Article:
I love exploring arctic animals in the winter. It is interesting to see how we get so cold in the snow, but arctic animals are created to withstand the freezing temperatures. It is so interesting to me to learn about these animals, especially when it is winter outside for us too. I created this Arctic Animal sensory Bin Matching Game so that we can not only explore the animals but have a fun matching game with a sensory aspect. It is so fun my kids can’t put it down!
Materials Needed for the Arctic Animal Matching Sensory Bin:
Shoebox Sized Plastic Bin – Dyed Rice or other sensory bin filler – Paper – Laminating Pouches & Laminator – Mini Arctic Animal Figurines
Optional: Clear Velcro Dots
Arctic Animal sensory Bin Matching Game
Fill your plastic bin with the sensory bin filler of your choice. We like to use rice but there is plenty of other fillers that can resemble snow and ice. We like to stick the arctic animal figurines into the filler too.
Print out the matching game. There is two parts. The first are the squares that you will cut out, laminate and put into the sensory bin. The second is the ‘recording sheet’. This is where the match is made and stays until the game is over.
I like to laminate each section of the game. This will preserve the life of the game to be played over and over. I prefer to cut the game pieces out and then laminate and cut again.
I also like to laminate the recording sheet too.
One thing that is optional but I like to do is take velcro dots to the back of the matching pieces as well as each space/object on the recording sheet. This will help kids place the match where it belongs without the pieces going crazy.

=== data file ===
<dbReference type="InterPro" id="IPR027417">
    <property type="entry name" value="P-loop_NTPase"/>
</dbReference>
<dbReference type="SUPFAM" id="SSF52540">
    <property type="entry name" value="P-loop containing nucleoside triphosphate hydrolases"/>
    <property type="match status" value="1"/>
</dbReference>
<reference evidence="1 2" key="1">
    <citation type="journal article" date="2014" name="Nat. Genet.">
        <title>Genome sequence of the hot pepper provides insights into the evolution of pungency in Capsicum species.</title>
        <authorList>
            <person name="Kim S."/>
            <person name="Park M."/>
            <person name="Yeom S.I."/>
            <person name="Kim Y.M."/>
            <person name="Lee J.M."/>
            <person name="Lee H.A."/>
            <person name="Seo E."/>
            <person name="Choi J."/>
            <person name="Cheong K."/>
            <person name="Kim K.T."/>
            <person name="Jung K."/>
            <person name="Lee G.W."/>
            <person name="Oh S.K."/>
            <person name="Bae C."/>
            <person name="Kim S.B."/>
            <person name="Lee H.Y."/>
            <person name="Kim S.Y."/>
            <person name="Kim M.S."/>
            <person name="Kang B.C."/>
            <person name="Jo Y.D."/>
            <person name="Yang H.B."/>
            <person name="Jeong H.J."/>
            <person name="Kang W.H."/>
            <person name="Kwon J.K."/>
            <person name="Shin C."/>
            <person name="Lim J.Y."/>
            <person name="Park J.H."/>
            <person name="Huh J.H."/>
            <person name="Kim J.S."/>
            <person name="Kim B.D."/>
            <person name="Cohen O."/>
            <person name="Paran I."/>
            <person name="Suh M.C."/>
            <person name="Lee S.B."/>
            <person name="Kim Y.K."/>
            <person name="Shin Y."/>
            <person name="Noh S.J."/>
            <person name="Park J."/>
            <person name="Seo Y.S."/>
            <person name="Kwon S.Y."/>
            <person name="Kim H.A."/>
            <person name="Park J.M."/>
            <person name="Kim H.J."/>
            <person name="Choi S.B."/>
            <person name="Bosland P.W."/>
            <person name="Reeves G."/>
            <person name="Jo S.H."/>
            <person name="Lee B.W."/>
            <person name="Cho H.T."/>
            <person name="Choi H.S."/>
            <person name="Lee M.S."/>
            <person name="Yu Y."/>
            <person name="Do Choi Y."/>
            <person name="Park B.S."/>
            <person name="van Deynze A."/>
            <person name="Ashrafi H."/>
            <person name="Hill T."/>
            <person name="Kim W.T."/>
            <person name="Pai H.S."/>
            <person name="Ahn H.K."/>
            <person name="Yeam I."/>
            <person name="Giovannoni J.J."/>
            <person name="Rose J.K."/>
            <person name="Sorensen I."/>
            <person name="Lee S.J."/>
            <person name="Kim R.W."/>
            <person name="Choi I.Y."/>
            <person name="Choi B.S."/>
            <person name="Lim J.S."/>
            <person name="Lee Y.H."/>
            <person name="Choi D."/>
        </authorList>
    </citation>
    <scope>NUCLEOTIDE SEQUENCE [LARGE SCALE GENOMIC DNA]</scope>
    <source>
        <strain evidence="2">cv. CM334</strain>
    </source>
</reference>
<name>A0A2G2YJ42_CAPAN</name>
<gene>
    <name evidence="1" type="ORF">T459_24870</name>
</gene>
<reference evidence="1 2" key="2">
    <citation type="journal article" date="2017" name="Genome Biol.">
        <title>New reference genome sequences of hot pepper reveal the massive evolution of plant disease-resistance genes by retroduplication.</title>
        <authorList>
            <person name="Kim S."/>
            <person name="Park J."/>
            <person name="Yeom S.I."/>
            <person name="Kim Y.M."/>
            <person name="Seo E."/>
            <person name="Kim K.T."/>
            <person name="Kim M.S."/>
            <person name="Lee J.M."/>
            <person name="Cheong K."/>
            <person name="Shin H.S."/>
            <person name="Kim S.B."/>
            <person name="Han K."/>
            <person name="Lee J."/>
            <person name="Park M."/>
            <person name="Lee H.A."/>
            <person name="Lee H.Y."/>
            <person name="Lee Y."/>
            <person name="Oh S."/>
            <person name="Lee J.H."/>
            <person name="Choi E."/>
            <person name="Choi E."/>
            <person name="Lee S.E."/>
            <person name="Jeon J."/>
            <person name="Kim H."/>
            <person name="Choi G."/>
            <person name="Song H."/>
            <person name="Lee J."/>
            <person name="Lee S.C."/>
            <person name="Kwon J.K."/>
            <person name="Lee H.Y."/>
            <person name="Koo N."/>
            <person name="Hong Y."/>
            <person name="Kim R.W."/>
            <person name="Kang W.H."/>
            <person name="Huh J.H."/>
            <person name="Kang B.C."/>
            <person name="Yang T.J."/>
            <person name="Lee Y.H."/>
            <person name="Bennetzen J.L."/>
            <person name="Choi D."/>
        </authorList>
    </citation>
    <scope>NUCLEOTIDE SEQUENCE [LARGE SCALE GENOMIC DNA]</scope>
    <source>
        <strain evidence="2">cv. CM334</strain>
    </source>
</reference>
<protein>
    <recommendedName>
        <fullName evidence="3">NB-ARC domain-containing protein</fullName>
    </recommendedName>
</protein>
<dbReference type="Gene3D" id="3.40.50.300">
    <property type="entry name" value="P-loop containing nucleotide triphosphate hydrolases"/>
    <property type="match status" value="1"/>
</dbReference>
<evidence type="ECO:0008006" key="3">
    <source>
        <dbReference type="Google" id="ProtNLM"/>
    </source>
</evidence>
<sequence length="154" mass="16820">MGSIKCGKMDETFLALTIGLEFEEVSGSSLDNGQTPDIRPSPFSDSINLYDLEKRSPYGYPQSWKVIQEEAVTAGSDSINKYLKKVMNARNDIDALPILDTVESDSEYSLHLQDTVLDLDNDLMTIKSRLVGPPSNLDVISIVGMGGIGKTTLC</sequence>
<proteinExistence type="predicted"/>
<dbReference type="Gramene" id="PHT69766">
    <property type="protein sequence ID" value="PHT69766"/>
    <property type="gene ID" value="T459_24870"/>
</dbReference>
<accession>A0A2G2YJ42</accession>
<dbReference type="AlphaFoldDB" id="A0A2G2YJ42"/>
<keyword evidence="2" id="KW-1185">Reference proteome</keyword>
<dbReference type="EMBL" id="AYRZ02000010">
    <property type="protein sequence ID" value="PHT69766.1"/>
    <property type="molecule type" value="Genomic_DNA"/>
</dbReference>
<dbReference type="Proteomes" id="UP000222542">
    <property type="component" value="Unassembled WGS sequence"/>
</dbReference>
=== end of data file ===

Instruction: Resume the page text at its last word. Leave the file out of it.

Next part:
Bonus: Velcro is awesome for building fine-motor strength!
Using the matching activity:
The next thing I do is toss in all (or some, depending on the child) of the matching pieces into the sensory bin. Mix it up really well. Make sure some are on the bottom, in the middle and then again on top. Have the child grab one card and match it to the recording sheet. Once all of the matching pieces are found and matched, the game is ‘over’. Chances are, though, that children will want to play in this sensory bin more.
Other Ideas For Playing
Instead of just having the child match the card to the correct space, ask the child to state what the animal is, possibly give facts about the animal, ask how to spell the animal’s name.
The cards can be play objects for pretend play. Yes, they are part of a matching game but that doesn’t mean kids can’t use them as pawns in a movie theater.
Or grab some of our favorite books about the Arctic and play I Spy to identify the animals in the book.